After my early developments with the typography for the explorable space and research into typography in galleries, I knew there was a little more work that needed done. With the explorable gallery layout finalised, I had set spaces where text was to go. My next steps as far as the text was concerned, was developing and finalising the panel design, and writing the content for the exhibition. Required pieces included:
- One Title image
- One Intro Panel
- Five Sub-Exhibition Panels
- One Exit image
- Potential Navigation Design
Hand drawn Typography Development
After researching gallery signage, I decided that a large title image would be an effective way to enter the explorable gallery. My early experiments show a brief look into what this could be; I explored a couple of approaches using hand drawn typography and altering classic typefaces with giltchy strokes. While I was happy with the direction of these, I wanted to dive a little deeper in their visual development so that I would have a range of options when I go to the team to make our decisions together.
Hand Drawn Type
I began by drawing a few letter combinations, varying the style of my handwriting a few times to see what worked best in the context of our title image. The idea behind this was to mimic a painty artist’s signature, as well as using the stroke to tie into the visuals of the overall piece.
With the variations in the writing style, I then began playing with how strokes would effect their finish. What I felt was working in the last tests, was an unfinished painterly stroke. I created a few iterations of this style, adding or subtracting detail with each one. For some iterations I layered the strokes, to see how more subtle additions would work, and for others, I kept the stroke simple with no fill colour and a plain stroke on the outside.
What seemed to work the best here were thick base strokes, and fairly long round lettering. The examples where the base strokes are extremely thin are interesting up close, but in the context of a title piece, they would not have nearly enough impact.
Classic Typeface Alterations
Building on my previous work, I wanted to explore the use of a more structured typeface as a base to build the title upon. With the hand drawn tests still in my mind as a good option, I thought I would try to combine the classic typeface with more painterly elements. I drew over Minion Pro, the typeface we had decided upon for our top hierarchy text, to achieve the general structure of the lettering, but get a more sketchy look.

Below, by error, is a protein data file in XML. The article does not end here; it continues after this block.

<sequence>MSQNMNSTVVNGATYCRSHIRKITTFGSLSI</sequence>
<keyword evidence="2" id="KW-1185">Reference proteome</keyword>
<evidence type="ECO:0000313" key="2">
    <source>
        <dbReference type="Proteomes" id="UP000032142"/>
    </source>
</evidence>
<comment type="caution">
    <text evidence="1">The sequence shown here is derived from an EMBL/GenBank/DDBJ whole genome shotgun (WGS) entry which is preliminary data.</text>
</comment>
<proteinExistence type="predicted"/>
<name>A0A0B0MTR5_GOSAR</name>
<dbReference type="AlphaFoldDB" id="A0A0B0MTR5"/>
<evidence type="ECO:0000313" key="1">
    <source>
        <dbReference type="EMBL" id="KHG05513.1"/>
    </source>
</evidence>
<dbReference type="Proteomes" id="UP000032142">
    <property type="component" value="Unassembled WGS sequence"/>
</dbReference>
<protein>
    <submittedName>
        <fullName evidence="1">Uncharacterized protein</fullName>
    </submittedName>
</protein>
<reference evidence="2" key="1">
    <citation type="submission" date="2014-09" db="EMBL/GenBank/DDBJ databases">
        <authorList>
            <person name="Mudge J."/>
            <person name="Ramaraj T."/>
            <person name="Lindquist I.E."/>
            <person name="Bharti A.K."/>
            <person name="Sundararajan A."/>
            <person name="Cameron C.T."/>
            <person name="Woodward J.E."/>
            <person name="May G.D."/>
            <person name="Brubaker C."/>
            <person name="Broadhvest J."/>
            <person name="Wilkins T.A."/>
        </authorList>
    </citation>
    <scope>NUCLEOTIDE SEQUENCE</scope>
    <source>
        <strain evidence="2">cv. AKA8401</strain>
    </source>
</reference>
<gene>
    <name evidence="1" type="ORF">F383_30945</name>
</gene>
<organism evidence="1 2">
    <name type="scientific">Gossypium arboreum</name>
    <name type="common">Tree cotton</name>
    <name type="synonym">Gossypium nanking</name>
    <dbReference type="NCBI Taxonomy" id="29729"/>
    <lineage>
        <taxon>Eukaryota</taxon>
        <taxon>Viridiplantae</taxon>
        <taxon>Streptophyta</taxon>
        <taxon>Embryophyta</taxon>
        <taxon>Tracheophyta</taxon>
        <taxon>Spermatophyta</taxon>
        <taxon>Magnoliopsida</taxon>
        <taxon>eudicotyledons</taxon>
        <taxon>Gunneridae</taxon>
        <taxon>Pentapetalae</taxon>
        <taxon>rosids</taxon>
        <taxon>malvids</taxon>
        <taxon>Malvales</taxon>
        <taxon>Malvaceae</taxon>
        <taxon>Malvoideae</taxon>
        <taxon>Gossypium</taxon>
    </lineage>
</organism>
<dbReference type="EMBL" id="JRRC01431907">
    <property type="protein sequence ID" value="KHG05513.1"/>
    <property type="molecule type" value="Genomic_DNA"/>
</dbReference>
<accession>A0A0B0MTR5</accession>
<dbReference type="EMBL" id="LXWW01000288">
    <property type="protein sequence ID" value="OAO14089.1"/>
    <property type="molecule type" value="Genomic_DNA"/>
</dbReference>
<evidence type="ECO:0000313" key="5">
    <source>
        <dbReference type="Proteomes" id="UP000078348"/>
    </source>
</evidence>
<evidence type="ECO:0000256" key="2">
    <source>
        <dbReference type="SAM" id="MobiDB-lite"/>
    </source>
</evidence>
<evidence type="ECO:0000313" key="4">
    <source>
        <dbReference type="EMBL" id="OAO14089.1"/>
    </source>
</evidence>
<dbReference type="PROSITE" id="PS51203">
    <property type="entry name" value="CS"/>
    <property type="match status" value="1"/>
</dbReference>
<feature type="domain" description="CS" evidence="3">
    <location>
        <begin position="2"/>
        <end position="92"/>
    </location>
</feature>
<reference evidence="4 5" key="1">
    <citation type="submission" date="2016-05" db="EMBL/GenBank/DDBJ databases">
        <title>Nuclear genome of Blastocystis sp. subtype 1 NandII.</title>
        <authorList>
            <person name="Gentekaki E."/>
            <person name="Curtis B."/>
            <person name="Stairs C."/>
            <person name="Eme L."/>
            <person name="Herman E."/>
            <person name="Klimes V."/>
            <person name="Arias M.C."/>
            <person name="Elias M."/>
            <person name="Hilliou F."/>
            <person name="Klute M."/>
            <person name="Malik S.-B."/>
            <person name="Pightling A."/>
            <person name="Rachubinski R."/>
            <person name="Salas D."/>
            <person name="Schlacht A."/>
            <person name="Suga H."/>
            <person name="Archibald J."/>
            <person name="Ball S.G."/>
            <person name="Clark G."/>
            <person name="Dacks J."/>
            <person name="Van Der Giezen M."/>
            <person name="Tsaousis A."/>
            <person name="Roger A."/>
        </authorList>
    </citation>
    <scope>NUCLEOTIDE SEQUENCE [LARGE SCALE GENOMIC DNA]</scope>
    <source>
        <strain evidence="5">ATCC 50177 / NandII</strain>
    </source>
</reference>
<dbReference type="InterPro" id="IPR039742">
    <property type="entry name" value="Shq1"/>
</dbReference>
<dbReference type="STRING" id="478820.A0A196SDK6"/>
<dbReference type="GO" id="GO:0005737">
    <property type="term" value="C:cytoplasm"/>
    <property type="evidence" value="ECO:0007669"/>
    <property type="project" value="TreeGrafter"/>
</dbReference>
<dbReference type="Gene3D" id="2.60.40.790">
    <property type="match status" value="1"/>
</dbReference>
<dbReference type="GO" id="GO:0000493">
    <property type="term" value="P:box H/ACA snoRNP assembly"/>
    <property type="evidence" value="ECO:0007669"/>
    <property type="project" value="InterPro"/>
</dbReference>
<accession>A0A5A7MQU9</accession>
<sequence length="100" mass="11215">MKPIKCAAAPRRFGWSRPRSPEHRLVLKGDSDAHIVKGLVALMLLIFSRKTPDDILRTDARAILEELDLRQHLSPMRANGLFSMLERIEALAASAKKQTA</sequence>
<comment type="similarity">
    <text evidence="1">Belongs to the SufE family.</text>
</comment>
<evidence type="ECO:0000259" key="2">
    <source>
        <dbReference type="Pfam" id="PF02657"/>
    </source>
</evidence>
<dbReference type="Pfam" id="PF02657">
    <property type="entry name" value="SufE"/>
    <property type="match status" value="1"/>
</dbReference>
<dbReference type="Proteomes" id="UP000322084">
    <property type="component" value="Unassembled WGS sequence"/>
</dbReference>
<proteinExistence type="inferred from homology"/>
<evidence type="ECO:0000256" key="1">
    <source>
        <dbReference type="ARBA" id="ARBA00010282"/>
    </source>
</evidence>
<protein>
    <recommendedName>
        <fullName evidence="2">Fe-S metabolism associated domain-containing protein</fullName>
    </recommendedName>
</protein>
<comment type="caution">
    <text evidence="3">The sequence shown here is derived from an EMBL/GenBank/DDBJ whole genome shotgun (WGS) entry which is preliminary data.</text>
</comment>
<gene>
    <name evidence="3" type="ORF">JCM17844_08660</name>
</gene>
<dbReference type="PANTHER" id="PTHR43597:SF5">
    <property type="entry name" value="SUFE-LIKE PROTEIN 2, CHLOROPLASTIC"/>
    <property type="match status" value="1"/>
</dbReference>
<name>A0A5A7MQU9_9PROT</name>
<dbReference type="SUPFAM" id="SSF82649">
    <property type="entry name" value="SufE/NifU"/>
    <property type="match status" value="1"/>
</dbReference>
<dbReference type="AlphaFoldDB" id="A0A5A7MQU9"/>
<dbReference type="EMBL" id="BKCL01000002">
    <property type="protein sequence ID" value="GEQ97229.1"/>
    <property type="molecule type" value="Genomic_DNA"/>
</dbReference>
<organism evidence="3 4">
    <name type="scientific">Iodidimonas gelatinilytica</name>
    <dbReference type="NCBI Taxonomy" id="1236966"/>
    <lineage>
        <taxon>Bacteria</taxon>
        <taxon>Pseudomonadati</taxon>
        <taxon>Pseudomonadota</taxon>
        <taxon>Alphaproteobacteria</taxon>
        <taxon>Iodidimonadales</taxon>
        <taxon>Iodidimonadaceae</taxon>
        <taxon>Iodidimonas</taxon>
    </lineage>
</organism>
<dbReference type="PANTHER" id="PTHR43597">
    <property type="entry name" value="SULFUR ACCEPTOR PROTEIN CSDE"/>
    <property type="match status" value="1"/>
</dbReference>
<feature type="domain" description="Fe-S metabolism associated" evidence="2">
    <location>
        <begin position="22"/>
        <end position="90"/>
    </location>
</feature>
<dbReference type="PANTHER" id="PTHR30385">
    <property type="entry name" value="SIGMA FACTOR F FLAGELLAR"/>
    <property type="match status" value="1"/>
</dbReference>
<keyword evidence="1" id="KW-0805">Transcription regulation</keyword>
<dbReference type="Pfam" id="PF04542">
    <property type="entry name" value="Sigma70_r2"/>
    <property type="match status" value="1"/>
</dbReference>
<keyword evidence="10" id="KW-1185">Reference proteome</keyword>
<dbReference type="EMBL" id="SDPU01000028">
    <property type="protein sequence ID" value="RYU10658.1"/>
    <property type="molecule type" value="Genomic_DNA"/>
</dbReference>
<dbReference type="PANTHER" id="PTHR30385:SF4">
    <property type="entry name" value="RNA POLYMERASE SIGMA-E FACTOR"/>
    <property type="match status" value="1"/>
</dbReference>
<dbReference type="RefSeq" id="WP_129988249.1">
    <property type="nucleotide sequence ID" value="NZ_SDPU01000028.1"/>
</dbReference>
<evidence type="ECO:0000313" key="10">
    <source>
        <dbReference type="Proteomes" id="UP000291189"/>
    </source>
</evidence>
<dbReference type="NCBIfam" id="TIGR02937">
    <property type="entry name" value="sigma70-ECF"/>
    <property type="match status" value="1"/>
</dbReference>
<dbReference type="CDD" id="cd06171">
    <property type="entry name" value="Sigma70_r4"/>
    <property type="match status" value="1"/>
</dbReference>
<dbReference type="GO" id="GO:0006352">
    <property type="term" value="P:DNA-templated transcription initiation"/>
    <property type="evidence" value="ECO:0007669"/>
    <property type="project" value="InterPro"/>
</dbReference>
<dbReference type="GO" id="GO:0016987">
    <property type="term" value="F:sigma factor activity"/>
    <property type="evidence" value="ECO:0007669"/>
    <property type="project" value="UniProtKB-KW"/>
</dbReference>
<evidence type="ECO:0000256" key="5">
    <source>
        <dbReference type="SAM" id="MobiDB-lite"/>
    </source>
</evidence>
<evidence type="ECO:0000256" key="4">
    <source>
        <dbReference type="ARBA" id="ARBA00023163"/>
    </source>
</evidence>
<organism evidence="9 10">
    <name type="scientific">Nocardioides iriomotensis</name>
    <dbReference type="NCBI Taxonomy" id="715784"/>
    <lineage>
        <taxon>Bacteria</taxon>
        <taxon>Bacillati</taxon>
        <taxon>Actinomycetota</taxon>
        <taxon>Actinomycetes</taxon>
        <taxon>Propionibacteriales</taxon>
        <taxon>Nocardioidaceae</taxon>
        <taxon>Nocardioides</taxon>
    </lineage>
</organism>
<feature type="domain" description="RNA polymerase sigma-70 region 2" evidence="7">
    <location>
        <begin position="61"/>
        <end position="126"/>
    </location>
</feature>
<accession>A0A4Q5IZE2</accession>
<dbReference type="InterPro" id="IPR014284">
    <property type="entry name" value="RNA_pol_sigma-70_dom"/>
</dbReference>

I felt that there was something quite impactful about having a “painty” element in the titles, so I chose to explore this in many of my tests. The different iteration purposefully ranged from subtle to extreme, to give us a good idea of what is possible.
Upon reflection on these tests, I feel that the glitchy look distorts the words too much and makes the text difficult to read. While I like how the random spikes in the lettering bridges a connection on the appearance of Colin’s interview, it is most important that it is fit for purpose and if it’s not readable, it’s not doing it’s job. To me the more subtle pieces work best in these tests, where there is a hint of paint, but it’s not so obvious that it’s cheesy.
I shared my work with the team and when we looked at both the hand drawn and classic type with alterations side by side, we were leaning towards the hand drawn look as a preference. They both have something interesting about them in their own right, but for a feature image, the hand drawn type has more character. There is a resemblance of an artist’s painty signature or a painty blobby stroke, without being too obvious. While it’s certainly not subtle, I think there is a nice balance of giving the viewer a hint of what to expect in the tone in the piece, without giving too much away.
I’m getting close to the style that I set out to achieve but I need to see both the hand drawn type and the structured type paired in the context of the panel with the accompanying text before making the final call. The next steps include pairing the type, reaching out to the team for their opinions on it and developing it appropriately.